When we think of bees, we often picture honey bees. We imagine a swarm buzzing around a honeycomb hive.
But honey bees are just one of 400 different types of bees in Ontario (and we’re discovering new bee species all the time!).
And honey bees aren’t even a native species.
In fact, honey bees are relatively new to Ontario. They were an agricultural import, brought to North America for honey production and crop pollination. Before honey bees crossed the ocean, Ontario’s major pollinators were native bees, whose behaviour is often very different from the stereotypical honey bees.
Here are five other types of bees buzzing around our parks:
Continue reading Guess how many types of bee call Ontario home?
Sarah Litterick is a Canadian nature nerd, fungi hunter, hiking enthusiast, beach bum, animal lover, and photographer. Sarah is currently upgrading her education with hopes of enrolling in the Wildlife Biology and Conservation program at the University of Guelph.
I’ll be honest: all my life I have had an intense aversion to insects, especially the stinging kind. I don’t know where this deep fear came from, but more than once, I have taken flight in a screaming dash because an insect came too close.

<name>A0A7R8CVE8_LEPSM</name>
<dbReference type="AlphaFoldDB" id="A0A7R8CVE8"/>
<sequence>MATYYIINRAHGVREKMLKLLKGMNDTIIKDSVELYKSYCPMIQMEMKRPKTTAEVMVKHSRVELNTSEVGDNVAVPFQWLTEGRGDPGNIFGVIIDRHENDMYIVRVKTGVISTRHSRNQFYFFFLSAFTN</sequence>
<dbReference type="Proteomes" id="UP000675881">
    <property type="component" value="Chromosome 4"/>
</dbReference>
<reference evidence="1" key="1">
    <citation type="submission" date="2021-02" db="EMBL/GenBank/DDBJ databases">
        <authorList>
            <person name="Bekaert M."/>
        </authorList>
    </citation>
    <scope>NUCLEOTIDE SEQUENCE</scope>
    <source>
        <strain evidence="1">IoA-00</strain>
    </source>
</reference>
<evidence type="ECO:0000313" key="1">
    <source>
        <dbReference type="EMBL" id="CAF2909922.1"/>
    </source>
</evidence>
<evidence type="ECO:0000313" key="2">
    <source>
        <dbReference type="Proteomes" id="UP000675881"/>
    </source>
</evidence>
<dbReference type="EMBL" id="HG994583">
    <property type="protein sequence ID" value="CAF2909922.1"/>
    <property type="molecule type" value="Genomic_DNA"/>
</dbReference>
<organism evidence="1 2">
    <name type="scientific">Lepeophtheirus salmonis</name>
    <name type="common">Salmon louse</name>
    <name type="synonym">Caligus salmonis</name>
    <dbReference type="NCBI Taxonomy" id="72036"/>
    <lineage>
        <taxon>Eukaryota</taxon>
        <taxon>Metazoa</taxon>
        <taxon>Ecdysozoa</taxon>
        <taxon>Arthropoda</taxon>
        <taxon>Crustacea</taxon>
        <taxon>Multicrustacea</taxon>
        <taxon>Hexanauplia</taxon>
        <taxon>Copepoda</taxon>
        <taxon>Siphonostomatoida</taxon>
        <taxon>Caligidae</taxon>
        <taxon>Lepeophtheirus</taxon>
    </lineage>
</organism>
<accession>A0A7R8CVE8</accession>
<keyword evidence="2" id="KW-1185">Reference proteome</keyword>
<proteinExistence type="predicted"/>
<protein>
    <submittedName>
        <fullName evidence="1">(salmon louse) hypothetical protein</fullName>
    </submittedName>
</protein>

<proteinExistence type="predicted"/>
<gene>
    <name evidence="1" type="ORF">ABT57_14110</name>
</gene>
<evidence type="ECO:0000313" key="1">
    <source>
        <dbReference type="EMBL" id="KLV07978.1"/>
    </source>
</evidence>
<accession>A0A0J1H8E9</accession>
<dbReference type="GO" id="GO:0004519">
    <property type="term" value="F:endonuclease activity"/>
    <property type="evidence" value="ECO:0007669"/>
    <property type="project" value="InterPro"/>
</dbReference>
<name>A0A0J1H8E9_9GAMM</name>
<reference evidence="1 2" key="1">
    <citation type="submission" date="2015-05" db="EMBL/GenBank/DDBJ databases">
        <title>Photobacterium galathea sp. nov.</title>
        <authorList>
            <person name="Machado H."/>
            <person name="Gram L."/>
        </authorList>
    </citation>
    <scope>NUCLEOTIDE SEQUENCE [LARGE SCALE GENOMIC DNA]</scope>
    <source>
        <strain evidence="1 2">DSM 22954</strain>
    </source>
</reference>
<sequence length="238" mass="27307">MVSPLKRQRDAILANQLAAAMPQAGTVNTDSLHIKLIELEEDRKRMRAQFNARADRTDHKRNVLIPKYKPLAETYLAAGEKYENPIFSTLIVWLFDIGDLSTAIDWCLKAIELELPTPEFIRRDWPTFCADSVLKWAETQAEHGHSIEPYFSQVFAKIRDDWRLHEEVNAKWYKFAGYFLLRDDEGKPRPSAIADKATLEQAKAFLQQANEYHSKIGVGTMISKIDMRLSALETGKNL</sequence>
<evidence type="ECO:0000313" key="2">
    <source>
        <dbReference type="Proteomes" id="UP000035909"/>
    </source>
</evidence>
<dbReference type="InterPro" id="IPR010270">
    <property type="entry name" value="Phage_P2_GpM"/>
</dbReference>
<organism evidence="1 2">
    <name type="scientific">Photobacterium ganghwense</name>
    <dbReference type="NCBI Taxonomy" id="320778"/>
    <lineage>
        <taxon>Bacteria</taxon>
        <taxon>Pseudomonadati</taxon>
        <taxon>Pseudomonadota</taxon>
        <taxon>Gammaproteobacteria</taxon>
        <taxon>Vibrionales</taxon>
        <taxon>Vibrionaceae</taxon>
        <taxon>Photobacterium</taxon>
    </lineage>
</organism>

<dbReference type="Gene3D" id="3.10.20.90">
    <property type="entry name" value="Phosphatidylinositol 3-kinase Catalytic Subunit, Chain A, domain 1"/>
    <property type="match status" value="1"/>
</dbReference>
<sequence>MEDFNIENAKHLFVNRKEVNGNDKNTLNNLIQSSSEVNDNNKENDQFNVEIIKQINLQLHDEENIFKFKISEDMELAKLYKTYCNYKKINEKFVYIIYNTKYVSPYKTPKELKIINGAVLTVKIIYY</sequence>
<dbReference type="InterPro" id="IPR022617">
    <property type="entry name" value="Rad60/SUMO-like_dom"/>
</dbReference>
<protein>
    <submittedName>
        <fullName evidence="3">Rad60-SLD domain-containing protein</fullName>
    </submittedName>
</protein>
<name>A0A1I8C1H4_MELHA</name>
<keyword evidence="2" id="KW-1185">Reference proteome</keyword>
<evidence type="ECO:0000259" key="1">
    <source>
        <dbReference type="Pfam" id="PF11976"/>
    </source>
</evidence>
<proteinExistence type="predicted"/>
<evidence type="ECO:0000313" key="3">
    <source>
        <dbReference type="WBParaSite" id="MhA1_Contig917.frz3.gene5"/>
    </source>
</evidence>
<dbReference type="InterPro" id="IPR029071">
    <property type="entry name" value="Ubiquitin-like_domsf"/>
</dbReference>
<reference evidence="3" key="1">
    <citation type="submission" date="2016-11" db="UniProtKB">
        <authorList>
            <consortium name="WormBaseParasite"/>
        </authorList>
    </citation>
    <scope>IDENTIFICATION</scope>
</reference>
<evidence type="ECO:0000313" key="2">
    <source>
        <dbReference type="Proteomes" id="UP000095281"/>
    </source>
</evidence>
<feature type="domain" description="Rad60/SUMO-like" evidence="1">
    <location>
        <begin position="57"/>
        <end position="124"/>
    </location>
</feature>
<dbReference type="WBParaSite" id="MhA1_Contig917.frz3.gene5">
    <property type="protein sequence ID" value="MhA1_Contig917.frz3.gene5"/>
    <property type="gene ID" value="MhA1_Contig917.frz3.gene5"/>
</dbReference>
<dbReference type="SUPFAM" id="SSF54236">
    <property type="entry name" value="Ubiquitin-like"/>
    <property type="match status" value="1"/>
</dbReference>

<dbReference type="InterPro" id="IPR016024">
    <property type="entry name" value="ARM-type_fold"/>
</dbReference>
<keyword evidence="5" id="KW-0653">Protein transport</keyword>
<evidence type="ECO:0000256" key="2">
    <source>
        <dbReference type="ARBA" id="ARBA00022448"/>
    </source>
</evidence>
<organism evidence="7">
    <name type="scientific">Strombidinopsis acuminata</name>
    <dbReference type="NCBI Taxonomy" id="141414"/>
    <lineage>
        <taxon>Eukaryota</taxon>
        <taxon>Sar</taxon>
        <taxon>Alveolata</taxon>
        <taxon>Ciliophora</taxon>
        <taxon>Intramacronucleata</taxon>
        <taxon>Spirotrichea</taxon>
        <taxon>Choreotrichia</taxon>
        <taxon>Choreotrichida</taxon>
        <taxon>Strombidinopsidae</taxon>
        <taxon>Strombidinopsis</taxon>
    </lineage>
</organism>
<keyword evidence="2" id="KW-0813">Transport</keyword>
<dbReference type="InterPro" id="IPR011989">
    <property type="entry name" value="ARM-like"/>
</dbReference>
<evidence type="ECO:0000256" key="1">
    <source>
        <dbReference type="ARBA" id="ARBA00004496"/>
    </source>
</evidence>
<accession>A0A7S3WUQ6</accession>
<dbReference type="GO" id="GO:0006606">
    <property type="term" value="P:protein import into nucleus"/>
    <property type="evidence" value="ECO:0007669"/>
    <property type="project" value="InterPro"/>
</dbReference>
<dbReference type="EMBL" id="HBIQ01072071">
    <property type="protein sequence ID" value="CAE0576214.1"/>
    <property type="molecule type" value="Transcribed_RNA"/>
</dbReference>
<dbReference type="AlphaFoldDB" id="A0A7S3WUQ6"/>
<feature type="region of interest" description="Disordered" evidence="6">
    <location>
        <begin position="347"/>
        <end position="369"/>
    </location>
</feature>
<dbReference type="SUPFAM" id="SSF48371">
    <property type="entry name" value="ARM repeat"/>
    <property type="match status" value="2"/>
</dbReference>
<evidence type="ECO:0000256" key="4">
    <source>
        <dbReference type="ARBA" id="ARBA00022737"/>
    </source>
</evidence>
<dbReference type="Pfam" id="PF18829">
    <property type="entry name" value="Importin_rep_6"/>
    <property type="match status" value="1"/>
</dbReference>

Nonetheless, in 2015, I joined the Friends of Pinery Park Board of Directors and was looking for ways I could get more involved in park projects.
That year, I signed up for their first-ever Bumble Bee Survey. The survey was a citizen science project and joint venture between the park and Wildlife Preservation Canada, along with many other supporters.
I honestly don’t know what made me say “yes” to this project, but I am glad I did.
Continue reading In search of Rusty and other adventures
Today’s post comes from Hayley Tompkins and Sarah Johnson, biologists with Wildlife Preservation Canada’s Native Pollinator Initiative.
Calling all nature lovers! If you’re available June 24-25, 2017, we have a great program to help conserve pollinators that you can be a part of!
Continue reading Bumble Bee conservation volunteer opportunity at Pinery and Awenda